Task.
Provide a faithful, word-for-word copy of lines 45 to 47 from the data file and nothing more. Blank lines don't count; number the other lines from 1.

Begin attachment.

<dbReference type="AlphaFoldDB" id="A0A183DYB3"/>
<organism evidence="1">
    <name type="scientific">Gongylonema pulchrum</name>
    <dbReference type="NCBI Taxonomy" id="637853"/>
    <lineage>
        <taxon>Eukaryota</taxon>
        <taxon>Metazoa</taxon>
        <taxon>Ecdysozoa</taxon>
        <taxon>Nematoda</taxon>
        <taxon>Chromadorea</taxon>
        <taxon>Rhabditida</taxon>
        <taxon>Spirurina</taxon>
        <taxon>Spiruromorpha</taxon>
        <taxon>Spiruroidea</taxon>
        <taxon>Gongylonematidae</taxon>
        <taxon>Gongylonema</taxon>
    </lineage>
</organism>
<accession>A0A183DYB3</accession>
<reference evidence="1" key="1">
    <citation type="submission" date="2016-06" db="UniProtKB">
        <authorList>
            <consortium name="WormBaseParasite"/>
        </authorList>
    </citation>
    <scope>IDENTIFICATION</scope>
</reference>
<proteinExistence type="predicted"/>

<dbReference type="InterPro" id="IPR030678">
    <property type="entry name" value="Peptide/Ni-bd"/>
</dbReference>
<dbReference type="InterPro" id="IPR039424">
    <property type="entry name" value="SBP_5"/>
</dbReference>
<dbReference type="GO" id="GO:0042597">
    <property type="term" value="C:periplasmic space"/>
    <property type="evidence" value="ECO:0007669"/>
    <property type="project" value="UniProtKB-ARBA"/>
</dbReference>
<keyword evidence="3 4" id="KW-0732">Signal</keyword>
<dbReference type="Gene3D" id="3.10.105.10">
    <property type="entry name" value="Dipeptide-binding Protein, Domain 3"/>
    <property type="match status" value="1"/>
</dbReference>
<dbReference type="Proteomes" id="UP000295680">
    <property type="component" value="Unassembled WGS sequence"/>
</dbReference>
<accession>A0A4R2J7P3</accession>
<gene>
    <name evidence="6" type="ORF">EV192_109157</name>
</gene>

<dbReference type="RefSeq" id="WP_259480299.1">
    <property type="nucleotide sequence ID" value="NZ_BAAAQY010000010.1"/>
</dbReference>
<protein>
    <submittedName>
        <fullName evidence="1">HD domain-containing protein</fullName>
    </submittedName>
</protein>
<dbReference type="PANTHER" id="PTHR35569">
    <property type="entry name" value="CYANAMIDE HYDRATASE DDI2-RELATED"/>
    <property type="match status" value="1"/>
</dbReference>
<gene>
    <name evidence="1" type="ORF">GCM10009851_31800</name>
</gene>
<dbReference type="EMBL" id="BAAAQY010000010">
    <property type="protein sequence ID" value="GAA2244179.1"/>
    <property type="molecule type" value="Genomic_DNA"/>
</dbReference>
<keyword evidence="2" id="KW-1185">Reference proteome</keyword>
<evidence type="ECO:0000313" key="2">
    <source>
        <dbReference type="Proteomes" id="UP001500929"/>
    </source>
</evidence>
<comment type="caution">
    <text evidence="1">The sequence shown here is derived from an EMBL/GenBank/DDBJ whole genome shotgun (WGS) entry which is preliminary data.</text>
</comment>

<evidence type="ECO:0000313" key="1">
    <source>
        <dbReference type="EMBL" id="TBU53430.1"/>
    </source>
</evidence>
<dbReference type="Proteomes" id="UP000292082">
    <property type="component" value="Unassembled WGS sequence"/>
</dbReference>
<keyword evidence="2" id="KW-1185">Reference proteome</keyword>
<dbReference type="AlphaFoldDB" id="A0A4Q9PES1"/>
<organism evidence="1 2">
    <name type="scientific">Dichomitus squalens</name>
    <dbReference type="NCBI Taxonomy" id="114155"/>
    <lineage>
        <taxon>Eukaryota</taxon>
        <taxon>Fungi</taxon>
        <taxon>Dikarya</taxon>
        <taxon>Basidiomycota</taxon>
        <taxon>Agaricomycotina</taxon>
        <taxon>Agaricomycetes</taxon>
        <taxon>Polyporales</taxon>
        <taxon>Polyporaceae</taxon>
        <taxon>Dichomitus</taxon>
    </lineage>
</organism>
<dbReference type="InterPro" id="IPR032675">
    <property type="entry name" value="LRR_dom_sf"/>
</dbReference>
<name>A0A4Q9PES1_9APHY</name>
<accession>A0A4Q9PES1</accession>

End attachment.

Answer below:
<dbReference type="Proteomes" id="UP000295680">
    <property type="component" value="Unassembled WGS sequence"/>
</dbReference>